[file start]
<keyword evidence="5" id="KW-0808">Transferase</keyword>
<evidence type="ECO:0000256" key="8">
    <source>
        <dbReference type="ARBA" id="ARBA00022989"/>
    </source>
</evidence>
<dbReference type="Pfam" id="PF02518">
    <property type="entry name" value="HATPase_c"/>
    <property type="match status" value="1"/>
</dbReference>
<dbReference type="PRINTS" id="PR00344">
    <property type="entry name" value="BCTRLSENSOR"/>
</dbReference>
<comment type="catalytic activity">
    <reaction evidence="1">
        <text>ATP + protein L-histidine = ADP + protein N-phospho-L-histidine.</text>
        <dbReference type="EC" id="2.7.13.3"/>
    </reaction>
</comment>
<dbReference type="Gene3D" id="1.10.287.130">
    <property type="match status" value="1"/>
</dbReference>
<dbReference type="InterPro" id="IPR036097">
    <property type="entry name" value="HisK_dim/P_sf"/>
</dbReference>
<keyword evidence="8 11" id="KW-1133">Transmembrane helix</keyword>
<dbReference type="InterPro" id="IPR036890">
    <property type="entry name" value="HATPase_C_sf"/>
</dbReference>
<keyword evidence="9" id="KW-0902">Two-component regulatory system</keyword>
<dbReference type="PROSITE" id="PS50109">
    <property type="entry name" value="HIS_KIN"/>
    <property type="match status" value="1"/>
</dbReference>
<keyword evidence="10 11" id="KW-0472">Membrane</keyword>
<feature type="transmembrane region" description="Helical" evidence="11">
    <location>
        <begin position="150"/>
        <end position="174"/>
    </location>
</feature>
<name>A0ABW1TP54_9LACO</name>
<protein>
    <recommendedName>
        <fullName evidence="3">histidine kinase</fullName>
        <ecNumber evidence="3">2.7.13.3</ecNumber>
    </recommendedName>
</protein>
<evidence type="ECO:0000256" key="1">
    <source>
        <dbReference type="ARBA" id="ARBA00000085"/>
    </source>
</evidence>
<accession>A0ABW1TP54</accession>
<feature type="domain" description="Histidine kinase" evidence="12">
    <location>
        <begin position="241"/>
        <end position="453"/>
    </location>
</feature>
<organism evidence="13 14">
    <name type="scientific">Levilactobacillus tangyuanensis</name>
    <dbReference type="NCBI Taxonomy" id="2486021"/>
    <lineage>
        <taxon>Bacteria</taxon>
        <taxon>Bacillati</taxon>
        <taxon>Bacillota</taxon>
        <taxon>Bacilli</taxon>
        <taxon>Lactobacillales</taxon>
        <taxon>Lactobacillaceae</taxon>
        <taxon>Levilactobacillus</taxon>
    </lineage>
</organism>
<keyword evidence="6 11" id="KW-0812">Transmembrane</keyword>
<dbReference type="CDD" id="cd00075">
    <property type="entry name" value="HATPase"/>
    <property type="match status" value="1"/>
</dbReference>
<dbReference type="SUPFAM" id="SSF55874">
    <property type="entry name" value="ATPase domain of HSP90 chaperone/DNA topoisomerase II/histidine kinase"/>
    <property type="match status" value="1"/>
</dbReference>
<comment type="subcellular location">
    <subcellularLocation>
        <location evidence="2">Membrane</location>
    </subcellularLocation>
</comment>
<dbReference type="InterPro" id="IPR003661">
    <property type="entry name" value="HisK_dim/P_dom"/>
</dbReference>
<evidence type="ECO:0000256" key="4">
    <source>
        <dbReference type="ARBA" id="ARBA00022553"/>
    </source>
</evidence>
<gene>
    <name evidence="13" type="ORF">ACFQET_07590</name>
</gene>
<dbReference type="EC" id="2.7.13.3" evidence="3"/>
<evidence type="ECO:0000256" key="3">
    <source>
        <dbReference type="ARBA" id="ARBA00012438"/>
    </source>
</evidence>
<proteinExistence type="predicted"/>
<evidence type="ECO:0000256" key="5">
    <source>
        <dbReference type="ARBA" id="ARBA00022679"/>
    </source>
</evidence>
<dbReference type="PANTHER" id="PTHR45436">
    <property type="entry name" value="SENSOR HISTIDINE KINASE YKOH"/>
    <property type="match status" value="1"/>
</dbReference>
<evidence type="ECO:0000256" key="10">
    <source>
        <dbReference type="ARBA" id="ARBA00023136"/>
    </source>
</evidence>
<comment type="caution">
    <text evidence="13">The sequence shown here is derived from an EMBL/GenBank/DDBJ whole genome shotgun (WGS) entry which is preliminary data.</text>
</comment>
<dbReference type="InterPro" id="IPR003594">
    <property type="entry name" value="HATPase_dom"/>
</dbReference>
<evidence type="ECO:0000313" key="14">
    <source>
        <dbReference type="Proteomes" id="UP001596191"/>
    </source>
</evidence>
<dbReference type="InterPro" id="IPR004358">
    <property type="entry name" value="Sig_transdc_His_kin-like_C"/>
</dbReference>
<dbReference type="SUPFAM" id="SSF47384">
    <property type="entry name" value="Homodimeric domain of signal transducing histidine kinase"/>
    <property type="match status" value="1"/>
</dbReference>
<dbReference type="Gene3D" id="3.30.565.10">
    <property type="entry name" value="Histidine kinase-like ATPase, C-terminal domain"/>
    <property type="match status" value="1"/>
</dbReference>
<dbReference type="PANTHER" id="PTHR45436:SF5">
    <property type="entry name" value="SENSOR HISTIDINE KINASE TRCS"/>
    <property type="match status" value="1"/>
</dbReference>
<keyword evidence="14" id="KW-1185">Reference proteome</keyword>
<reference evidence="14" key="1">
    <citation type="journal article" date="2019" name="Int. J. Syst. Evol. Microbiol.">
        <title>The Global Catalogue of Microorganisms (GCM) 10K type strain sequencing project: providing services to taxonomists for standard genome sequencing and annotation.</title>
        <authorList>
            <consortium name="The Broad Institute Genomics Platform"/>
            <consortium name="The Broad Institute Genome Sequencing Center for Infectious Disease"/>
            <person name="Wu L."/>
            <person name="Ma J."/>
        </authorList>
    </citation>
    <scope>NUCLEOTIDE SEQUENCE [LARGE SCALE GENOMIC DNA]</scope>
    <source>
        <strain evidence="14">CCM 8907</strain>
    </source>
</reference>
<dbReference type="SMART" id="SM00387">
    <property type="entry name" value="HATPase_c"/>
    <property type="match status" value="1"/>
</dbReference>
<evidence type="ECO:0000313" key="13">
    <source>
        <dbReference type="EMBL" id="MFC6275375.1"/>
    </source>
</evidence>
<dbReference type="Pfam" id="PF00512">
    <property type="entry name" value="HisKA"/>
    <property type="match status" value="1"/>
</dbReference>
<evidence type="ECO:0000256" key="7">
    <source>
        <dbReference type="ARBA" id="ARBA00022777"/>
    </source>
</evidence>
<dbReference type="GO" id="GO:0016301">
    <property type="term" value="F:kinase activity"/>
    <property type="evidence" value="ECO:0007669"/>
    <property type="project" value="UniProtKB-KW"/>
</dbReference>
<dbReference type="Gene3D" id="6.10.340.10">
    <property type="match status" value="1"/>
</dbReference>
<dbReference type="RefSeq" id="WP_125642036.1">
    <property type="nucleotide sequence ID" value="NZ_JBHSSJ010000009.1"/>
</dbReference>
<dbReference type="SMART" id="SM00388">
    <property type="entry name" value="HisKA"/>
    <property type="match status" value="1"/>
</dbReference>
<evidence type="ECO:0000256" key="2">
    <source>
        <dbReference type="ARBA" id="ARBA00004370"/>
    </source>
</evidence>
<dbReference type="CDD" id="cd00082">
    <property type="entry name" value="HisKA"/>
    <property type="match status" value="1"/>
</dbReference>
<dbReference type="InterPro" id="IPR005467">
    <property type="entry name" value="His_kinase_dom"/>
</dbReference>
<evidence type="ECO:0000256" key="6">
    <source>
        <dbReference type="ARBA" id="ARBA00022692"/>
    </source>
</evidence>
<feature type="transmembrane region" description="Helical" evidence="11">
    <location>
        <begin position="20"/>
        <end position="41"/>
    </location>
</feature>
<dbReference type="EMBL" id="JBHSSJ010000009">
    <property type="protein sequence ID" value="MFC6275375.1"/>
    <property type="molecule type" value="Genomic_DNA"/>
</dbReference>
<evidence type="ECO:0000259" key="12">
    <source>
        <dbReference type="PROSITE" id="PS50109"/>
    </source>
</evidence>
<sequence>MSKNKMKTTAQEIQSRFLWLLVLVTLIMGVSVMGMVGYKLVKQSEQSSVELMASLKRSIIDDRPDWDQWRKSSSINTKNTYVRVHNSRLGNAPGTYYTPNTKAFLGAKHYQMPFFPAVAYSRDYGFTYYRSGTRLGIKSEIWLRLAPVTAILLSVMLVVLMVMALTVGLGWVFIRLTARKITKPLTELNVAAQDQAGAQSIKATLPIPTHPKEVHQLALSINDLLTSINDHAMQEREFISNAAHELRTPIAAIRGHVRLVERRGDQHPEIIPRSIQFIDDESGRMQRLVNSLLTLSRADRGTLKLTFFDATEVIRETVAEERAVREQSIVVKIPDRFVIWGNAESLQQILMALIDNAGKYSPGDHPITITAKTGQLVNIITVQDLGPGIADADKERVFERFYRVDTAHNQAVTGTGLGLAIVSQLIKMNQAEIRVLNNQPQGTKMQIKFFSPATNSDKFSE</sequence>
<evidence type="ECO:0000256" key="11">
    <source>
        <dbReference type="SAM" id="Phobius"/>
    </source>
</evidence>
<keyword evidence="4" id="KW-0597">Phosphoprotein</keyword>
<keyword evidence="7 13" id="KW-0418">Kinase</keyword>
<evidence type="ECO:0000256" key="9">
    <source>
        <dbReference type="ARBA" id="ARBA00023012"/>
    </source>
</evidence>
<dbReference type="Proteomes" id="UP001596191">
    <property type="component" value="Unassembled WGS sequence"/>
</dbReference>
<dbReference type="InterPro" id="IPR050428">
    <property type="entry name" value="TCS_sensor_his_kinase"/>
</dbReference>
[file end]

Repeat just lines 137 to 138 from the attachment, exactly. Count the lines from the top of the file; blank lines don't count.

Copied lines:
</dbReference>
<dbReference type="Gene3D" id="3.30.565.10">